MUMBAI: Blue-chip stocks in 2018 registered their best-ever outperformance over their mid-cap peers. While the Sensex gained 5.6 per cent during the year till December 19, the BSE mid-cap index fell 14.8 per cent, a near 20 per cent gap in their performance during the year, according to Bloomberg data.
Market participants expect this outperformance of the blue-chip index against midcaps to continue as several smaller stocks are fighting multiple headwinds including stagnant earnings and heightened valuations.
“The correction in the midcap space is not fully done yet. For some midcaps, the growth deceleration and the expectations that are built into them mean that even fundamentally they are unlikely to surprise positively,” said Neelkanth Mishra, India Equity Strategist, Credit Suisse. Mishra added that the drying up of flows in alternative investment funds (AIFs) and portfolio management services is also a negative for the midcaps.
The ongoing crisis in the nonbanking financial companies (NBFCs) is another key headwind for the midcap stocks since many of them rely on funding from NBFCs. Further, most of the listed NBFCs come under the midcap category and have already been battered.
Prior to this, the best outperformance of Sensex with respect to mid-cap index was in 2006 when the blue-chip index rallied 50 per cent while the mid-cap index managed to gain only 34 per cent, data compiled from Bloomberg showed.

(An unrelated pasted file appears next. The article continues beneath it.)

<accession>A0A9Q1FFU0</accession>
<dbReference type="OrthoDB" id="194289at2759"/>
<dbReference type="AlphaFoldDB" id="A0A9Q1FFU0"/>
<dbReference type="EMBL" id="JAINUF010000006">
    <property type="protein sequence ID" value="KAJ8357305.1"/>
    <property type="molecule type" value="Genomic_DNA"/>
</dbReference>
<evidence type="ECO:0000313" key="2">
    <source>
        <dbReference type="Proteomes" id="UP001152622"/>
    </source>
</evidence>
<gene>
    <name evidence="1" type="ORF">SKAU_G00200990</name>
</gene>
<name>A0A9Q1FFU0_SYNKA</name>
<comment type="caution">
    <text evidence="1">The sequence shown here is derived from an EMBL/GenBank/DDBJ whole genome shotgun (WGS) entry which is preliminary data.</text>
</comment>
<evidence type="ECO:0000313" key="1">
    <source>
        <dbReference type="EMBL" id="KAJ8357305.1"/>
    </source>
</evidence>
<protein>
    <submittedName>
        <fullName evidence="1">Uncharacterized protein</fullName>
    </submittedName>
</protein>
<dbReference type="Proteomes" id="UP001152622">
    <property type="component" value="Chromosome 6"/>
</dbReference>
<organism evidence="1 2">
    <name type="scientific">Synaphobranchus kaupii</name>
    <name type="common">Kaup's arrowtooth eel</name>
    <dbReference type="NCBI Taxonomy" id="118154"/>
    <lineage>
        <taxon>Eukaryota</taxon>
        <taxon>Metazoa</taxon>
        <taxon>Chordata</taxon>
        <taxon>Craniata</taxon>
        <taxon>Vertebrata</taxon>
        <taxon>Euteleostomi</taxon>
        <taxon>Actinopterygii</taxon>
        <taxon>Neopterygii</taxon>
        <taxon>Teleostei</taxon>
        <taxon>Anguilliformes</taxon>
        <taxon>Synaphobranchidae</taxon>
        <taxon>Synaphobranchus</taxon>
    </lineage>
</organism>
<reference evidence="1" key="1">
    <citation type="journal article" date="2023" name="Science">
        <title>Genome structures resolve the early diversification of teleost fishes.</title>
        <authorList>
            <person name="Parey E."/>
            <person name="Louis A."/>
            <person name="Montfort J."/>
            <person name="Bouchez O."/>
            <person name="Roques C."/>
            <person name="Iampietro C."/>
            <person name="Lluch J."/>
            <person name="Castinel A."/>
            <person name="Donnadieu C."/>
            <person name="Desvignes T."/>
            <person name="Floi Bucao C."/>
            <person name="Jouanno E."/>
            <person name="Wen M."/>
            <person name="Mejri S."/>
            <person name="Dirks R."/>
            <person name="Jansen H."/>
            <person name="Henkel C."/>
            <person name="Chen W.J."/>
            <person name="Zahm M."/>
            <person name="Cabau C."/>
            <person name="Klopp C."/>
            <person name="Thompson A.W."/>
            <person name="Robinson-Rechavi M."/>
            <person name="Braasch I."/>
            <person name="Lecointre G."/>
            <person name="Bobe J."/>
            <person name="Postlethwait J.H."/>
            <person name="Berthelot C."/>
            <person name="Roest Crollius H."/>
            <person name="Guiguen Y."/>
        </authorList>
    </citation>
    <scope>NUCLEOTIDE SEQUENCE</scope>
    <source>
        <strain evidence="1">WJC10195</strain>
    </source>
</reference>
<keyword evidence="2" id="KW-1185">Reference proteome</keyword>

The mid-cap stocks have been clear winners since 2014 as the BSE mid-cap index has grown 103 per cent in these five years. On the other hand, Sensex managed to go up by 58 per cent only since 2014. Even at the peak of the bull market in 2017, the BSE Mid-cap index went up by 57 per cent outperforming the 36 per cent gain made by Sensex.
This rally in midcap stocks was on the back of hopes of earnings revival and strong growth potential. However, the underlying fundamentals of these midcap stocks remained weak leading to a sharp surge in the price to earnings multiples of these stocks. At its peak in early 2018, the BSE mid-cap was trading at 65-70 times price to earnings.
Despite the weakness at a segment level, there are still value buying opportunities in the midcap space, say experts. In the year, more than 600 stocks have fallen more than 20 per cent with 200 of them losing over 50 per cent.
“Investors should not base their judgment on momentum in a stock but should consider fundamentals such as management quality, earnings outlook while taking an investment call,” said G Chokkalingam, managing director, Equinomics Research & Advisory.
Typically, mid-cap stocks do better than blue-chip stocks during bull markets as higher risk appetite among investors leads them to invest in riskier assets. The trend was evident in 2005, 2007, 2014 and 2017. On the other hand, large-caps tend to outperform in volatile markets as they offer stability and capital protection for the investors. Such a trend was seen in 2008 and 2013 previously.